Finished: Oct. 9, 2011
First Published: Mar. 30, 2011
Genre: memoir, non-fiction, WWII, Asia
In the far distance, the soft droning of airplanes grew louder, just as the sirens started.
Acquired: Received a review copy from the book's publicist.
Reason for Reading: I enjoy reading WWII memoirs and am especially interested in the Asian Holocaust.
The author was a child living in the Dutch Indies when WWII broke out. Her Dutch family, including herself and three younger siblings, lived in Indonesia at this time which the Japanese occupied and sent all Dutch to concentration camps with some initial men being sent off to work on building roads and railroads for the army's use. "Sofia", the author, tells her story of the war from a child's perspective having been nine years old at the time that they were invaded. Her dad was immediately picked up one night soon after the occupation to disappear until the war's end. The rest of the family were moved from camp to camp, each being progressively worse.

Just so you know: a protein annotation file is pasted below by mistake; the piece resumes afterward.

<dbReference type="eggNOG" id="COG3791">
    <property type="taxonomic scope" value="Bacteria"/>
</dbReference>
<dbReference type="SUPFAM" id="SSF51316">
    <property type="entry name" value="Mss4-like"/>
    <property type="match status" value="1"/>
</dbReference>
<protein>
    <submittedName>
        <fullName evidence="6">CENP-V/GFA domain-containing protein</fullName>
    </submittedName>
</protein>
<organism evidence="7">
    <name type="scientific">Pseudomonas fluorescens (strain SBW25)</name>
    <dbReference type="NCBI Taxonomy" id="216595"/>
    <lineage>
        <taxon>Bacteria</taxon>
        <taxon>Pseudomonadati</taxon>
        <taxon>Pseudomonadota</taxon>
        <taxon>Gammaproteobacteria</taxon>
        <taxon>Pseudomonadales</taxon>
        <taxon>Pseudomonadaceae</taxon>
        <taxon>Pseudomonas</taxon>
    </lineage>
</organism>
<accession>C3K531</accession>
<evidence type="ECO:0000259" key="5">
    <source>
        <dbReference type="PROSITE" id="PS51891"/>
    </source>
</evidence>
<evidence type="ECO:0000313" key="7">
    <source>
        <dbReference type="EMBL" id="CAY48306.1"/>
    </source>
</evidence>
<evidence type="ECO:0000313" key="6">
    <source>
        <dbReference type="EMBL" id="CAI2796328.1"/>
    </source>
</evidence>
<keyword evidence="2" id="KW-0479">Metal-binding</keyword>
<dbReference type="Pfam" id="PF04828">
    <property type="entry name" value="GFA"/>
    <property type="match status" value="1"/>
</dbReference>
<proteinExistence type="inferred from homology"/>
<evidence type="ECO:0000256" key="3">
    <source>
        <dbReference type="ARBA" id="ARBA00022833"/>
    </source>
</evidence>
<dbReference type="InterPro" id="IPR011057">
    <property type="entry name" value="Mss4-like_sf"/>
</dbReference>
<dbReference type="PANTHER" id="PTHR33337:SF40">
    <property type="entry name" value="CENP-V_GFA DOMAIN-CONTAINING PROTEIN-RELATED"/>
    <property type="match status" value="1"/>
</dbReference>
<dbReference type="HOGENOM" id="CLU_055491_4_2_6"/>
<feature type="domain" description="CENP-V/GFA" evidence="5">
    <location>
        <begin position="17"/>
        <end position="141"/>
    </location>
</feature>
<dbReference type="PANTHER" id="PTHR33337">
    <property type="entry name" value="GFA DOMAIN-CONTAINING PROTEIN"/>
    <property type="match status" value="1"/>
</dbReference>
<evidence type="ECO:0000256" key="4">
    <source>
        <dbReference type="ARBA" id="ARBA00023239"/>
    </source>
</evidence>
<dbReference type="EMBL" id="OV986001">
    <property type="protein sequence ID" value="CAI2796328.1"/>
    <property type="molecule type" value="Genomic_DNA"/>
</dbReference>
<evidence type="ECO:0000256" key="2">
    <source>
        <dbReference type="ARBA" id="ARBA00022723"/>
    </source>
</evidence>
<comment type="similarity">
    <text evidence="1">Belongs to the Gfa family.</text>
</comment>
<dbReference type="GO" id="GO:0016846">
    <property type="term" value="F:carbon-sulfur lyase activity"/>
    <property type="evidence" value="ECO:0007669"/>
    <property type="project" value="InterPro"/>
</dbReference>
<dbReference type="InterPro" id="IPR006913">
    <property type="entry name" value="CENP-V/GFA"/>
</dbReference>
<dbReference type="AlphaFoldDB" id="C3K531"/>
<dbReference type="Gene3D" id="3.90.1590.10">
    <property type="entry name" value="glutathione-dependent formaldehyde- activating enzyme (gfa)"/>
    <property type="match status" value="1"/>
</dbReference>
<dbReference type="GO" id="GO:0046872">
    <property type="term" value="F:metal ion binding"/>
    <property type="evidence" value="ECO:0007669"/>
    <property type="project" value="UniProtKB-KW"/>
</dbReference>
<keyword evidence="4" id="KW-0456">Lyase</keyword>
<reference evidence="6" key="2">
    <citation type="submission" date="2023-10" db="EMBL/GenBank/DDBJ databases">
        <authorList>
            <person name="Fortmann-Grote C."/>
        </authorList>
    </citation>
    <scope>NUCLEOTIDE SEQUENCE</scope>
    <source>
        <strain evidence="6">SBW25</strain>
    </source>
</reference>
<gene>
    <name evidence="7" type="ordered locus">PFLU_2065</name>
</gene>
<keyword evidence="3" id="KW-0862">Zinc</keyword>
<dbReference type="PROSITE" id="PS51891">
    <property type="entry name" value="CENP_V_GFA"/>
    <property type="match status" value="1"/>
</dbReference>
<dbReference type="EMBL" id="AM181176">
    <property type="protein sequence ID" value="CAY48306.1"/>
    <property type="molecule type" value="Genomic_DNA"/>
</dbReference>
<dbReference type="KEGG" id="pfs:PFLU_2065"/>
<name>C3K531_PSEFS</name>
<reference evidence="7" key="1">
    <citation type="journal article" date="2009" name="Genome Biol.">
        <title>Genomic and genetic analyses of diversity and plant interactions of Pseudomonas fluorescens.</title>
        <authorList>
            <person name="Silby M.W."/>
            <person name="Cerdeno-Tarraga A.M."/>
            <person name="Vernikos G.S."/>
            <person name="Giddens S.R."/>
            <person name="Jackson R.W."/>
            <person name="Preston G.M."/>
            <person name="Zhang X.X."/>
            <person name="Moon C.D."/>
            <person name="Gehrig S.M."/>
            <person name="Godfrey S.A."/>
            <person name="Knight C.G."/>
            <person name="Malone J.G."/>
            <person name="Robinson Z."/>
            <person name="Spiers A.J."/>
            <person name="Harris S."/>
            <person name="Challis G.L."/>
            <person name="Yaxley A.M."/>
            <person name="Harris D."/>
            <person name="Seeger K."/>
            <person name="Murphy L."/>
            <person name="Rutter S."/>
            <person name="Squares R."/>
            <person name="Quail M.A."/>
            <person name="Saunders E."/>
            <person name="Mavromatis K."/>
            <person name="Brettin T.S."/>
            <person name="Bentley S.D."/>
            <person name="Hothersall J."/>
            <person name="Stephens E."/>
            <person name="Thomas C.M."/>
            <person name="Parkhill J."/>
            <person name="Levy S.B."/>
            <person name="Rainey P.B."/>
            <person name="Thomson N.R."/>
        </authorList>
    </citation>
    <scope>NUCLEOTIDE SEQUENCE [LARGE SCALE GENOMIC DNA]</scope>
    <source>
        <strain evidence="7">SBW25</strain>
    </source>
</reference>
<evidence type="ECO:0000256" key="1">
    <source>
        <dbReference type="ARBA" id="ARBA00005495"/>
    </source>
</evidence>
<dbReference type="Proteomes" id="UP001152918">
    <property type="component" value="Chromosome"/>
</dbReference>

We are told of the poor living conditions, starvation rations of food, constant tropical diseases, no real medical aid, constant beatings and humiliations by the Japanese commanders, guards and Japanese-trained Indonesian guards. The whole story being told through a child's eyes makes this memoir different from others I've read on the same topic as it gives a different perspective from someone who really doesn't know what is going on in the grand scheme of things. Sofia also has to deal with a mother who has depression problems to begin with and as the war progresses she goes deep down into her own world giving up on caring for the children and doing nothing but her daily work and sleeping, sometimes even becoming delusional.
Sofia's story is her own painful recollection of the brutal Japanese atrocities of World War II. It is interesting to see this from a child's viewpoint, however, because she was not aware or did not understand all that went on and I did wish at times to have known what the adults knew that she didn't. The Japanese plan to kill all POWs before surrender is only added as a brief note in the short Epilogue and I would have liked to have known what became of the main individuals once they settled down after the war was over. I also found it puzzling that the author called herself Sofia throughout the book without explaining why when her author name is Gertrude Pauline. These issues aside, I found the book to be a compelling and gut-wrenching story that I'm glad the author finally found the voice to share.